Rare but serious causes of glomerular hematuria include hereditary defects of the glomerular basal membrane, as in Alport syndrome (e20, e21) and the thin basement membrane disease (benign familial microhematuria) (e22). These diseases are due to defects in the synthesis of type 4 collagen; they have different inheritance patterns and overlapping clinical manifestations. They are often associated with sensorineural hearing impairment and ocular changes. Isolated asymptomatic microhematuria requires long-term follow-up, as it may indicate the presymptomatic stage of a renal disease (e23). Glomerular (micro-)hematuria needs further evaluation if other family members also have this finding, or if there is a family history of chronic renal disease or hearing impairment. The evaluation should include audiometry, ophthalmologic and molecular-genetic testing, and/or renal biopsy.
Tubulointerstitial causes of erythrocyturia include the following:
- cystic renal diseases
- pyelonephritis (of bacterial or, rarely, other origin, e.g., adenovirus [e24], malaria, toxoplasmosis)
- toxins or tumors (e25).
As these diseases do not involve the glomerulus, the erythrocytes in the urine are eumorphic.
Postrenal causes of hematuria include trauma, urinary tract infections, urolithiasis, hypercalciuria, and anatomical lesions (obstruction, hydronephrosis, tumor). A tumor causing postrenal hematuria in childhood is almost always a nephroblastoma (Wilms tumor); such tumors can be visualized by ultrasonography (e27, e28). In some of the cohorts studied, 30–35% of children with isolated microhematuria were found to have hypercalciuria (i.e., a calcium excretion of more than 4 mg/kg BW/24 hours; age-dependent calcium/creatinine ratio in spontaneously voided urine, [e29]).
As findings such as proteinuria, hematuria, leukocyturia, and bacteriuria/nitrituria can arise either in isolation or in combination, they should always be interpreted in the light of the history and physical examination, and a differential diagnosis should be generated. In this article, which focuses on basic nephrologic testing, we cannot provide a complete diagnostic algorithm and instead give only a rough guide to the relevant clinical situations.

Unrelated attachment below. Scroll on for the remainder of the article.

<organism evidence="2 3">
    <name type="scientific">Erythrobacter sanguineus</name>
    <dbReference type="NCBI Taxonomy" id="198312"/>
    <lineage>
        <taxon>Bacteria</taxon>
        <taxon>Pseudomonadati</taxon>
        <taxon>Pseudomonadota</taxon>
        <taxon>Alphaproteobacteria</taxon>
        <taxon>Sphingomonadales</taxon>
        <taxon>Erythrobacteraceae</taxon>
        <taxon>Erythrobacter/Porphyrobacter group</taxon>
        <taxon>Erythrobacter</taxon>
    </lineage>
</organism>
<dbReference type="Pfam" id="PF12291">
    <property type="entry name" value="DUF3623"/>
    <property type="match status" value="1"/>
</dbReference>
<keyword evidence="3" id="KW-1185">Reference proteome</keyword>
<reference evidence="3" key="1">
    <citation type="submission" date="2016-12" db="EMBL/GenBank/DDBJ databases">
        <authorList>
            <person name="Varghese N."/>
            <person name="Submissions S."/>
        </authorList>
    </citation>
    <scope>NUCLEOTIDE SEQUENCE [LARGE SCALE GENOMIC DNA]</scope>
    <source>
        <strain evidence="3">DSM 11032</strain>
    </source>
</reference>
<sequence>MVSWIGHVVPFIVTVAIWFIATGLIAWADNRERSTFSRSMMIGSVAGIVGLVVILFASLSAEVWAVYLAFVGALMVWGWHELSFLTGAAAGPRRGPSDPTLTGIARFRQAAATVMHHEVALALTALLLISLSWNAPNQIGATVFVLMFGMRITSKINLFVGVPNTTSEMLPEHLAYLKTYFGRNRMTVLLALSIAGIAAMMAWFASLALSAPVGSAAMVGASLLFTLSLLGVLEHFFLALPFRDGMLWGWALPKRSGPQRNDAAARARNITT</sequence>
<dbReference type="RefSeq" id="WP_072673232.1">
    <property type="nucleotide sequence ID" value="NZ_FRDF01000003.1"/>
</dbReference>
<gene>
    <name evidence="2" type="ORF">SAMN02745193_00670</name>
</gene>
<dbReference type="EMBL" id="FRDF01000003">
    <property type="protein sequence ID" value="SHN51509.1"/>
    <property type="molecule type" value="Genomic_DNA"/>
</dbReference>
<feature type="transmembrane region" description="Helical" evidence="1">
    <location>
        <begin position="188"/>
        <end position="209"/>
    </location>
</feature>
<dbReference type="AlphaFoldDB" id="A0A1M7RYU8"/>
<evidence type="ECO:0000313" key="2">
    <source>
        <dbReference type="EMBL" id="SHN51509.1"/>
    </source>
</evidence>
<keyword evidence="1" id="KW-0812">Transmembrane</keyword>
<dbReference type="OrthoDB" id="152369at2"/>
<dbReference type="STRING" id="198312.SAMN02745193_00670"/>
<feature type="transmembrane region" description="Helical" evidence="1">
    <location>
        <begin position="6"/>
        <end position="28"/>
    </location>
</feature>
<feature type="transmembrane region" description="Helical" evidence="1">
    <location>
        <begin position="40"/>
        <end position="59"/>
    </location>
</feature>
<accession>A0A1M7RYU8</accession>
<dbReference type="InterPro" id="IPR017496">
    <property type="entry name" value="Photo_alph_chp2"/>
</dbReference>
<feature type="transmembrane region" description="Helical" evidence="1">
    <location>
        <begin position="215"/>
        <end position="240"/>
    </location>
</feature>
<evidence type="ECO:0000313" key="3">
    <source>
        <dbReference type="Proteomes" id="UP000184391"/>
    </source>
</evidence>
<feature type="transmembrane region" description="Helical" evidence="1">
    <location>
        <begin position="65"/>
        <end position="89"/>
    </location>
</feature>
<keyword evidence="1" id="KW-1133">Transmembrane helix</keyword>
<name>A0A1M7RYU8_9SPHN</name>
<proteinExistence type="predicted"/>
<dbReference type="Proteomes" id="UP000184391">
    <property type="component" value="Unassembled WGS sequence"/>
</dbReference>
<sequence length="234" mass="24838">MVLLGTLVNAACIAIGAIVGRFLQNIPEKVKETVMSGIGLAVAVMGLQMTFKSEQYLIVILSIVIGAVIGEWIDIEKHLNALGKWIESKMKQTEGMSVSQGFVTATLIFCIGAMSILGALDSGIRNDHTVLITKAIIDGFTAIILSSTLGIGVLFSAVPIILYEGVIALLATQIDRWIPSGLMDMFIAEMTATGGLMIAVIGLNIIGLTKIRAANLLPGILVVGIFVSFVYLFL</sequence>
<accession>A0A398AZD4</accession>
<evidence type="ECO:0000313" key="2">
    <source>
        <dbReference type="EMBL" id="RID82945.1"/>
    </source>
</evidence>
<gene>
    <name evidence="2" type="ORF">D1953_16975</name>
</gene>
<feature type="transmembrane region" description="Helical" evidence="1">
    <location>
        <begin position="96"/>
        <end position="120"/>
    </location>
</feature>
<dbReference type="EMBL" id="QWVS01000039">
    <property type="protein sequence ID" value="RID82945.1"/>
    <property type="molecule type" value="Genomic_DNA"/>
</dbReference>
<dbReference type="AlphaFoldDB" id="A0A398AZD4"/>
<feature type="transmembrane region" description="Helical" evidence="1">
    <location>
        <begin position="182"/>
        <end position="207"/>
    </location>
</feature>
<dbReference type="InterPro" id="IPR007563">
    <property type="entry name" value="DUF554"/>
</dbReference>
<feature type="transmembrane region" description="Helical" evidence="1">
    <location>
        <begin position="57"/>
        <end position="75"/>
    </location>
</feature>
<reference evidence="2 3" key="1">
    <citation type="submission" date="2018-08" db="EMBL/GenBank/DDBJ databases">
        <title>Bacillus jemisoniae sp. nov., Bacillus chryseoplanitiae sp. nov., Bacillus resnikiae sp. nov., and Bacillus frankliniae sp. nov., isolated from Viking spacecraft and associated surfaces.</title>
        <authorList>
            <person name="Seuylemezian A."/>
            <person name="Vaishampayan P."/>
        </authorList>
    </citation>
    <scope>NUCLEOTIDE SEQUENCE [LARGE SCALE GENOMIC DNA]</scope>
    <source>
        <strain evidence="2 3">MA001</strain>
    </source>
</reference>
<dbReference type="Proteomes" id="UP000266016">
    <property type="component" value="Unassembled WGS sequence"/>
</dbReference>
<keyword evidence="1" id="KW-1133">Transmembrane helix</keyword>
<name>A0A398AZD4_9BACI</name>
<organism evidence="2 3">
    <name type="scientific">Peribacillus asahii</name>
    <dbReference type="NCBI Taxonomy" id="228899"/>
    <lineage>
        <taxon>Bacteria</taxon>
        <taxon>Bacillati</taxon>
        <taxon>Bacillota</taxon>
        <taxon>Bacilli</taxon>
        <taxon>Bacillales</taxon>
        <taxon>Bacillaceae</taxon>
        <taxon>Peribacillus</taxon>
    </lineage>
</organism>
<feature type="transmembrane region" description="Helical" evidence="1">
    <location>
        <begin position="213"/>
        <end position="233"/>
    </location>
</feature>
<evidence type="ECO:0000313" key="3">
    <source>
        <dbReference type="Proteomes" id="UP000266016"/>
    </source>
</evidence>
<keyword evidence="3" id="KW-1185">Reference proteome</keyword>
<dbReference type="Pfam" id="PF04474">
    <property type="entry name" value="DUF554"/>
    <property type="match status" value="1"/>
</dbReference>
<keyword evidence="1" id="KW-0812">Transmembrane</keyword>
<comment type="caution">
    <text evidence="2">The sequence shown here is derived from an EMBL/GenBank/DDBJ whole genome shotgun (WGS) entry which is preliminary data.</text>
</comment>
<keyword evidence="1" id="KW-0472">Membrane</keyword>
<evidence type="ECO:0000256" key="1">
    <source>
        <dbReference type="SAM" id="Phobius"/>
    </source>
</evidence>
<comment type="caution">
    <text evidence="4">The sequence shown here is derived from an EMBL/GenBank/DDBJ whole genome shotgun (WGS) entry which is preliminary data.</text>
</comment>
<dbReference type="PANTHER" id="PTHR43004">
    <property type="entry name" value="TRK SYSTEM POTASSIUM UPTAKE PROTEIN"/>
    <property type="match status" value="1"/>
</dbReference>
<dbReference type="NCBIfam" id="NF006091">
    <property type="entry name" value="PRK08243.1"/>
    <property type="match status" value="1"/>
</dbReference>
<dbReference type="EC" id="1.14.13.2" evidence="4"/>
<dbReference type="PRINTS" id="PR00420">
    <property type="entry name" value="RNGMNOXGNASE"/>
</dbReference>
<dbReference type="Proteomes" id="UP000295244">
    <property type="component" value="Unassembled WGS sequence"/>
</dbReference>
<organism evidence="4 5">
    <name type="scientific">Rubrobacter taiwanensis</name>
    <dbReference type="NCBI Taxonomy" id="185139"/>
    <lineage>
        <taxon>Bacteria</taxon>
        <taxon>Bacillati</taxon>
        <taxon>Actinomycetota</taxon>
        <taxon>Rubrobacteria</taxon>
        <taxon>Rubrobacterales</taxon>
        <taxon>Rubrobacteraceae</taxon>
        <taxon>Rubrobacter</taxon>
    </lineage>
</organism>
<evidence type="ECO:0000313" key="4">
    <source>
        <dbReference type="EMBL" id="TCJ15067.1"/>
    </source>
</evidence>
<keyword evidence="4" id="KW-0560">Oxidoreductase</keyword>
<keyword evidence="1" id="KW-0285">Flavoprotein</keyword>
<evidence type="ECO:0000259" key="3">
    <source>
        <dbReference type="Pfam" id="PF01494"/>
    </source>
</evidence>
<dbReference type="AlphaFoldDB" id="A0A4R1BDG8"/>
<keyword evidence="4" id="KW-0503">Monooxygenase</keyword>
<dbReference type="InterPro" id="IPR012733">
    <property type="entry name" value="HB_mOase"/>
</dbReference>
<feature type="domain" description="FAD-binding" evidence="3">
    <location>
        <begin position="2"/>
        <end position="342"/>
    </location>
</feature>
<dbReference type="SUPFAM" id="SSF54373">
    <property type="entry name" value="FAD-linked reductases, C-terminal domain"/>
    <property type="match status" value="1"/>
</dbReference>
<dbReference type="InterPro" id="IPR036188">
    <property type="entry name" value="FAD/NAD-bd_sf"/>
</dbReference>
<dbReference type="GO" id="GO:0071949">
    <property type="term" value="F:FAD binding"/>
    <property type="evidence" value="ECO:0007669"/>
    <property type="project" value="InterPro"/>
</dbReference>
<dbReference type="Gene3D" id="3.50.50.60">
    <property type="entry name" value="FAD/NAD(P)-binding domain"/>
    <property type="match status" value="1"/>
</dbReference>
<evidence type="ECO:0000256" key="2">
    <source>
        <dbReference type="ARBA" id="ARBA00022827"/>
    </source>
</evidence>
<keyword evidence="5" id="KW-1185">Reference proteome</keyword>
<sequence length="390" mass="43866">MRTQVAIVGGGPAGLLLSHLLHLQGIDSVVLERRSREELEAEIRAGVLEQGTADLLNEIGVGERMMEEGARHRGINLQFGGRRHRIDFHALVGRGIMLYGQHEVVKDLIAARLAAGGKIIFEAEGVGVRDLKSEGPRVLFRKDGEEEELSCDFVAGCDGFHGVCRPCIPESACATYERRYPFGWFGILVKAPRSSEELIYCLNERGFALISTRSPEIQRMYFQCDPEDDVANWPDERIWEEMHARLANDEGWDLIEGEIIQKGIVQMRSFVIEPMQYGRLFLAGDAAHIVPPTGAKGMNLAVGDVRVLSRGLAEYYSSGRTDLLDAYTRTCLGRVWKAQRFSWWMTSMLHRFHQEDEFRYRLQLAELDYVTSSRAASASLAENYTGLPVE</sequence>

A thorough history, physical examination including blood pressure measurement (obligatory), ultrasonography of the kidneys and urinary tract, and the urinary evaluation described above may need to be supplemented by further laboratory tests depending on the clinical situation (complete blood count, C-reactive protein [CRP], creatinine, and, if indicated, cystatin C, electrolytes, blood-gas analysis, albumin, IgA, C3 complement, anti-neutrophile cytoplasmic antibodies [ANA], p-/c-ANCA, anti-streptococcal antibodies, clotting tests). Other diagnostic tests that may be indicated in the further evaluation of hematuria/proteinuria include threshold audiometry, ophthalmologic examination for retinal changes (fundus hypertonicus), echocardiography (to evaluate possible hypertrophy), chest x-ray (infiltrates, hemorrhage, pleural effusion); in patients with urinary tract infections, a reflux study (micturition cystourethrography); and, in patients with hydronephrosis, dynamic (MAG3) renal scintigraphy.
The basic prerequisites for the interpretation of urinalysis findings are the correct acquisition of the sample and the correct performance of the tests in question. Dipstick tests can be used to detect leukocyturia, nitrituria, proteinuria, and hematuria; their findings are best interpreted together with the findings of urine microscopy and in view of the clinical situation, sometimes with targeted further testing.
Leukocyturia should be evaluated in connection with the presence or absence of any clinical signs of a urinary tract infection, a systemic inflammatory reaction, and a clearly identified pathogen.
Proteinuria should be quantified and subcategorized by type. Orthostatic proteinuria is of no pathological significance. Proteinuria combined with hematuria and/or edema calls for a nephrological evaluation for possible glomerulonephritis and/or glomerulopathy (respectively).
The detection of erythrocyturia should be followed by urine microscopy to determine whether its origin is glomerular or non-glomerular. The further diagnostic evaluation depends on which of these is the case. Microhematuria, if it is an isolated finding, may be of no pathological significance. Hematuria accompanied by other abnormal urinary findings or clinical manifestations may be a sign of nephritis or of a systemic disease with renal involvement.
Conflict of interest statement
Prof. Klaus and PD Dr. Utsch declare that they have no conflict of interest.
Manuscript submitted on 27 August 2013, revised version accepted on
8 July 2014.
Translated from the original German by Ethan Taub, M.D.
PD Dr. med. Boris Utsch
CH-8001 Zürich, Switzerland
@For eReferences please refer to:
KfH Pediatric Kidney Center, Marburg: Prof. Dr. med. Klaus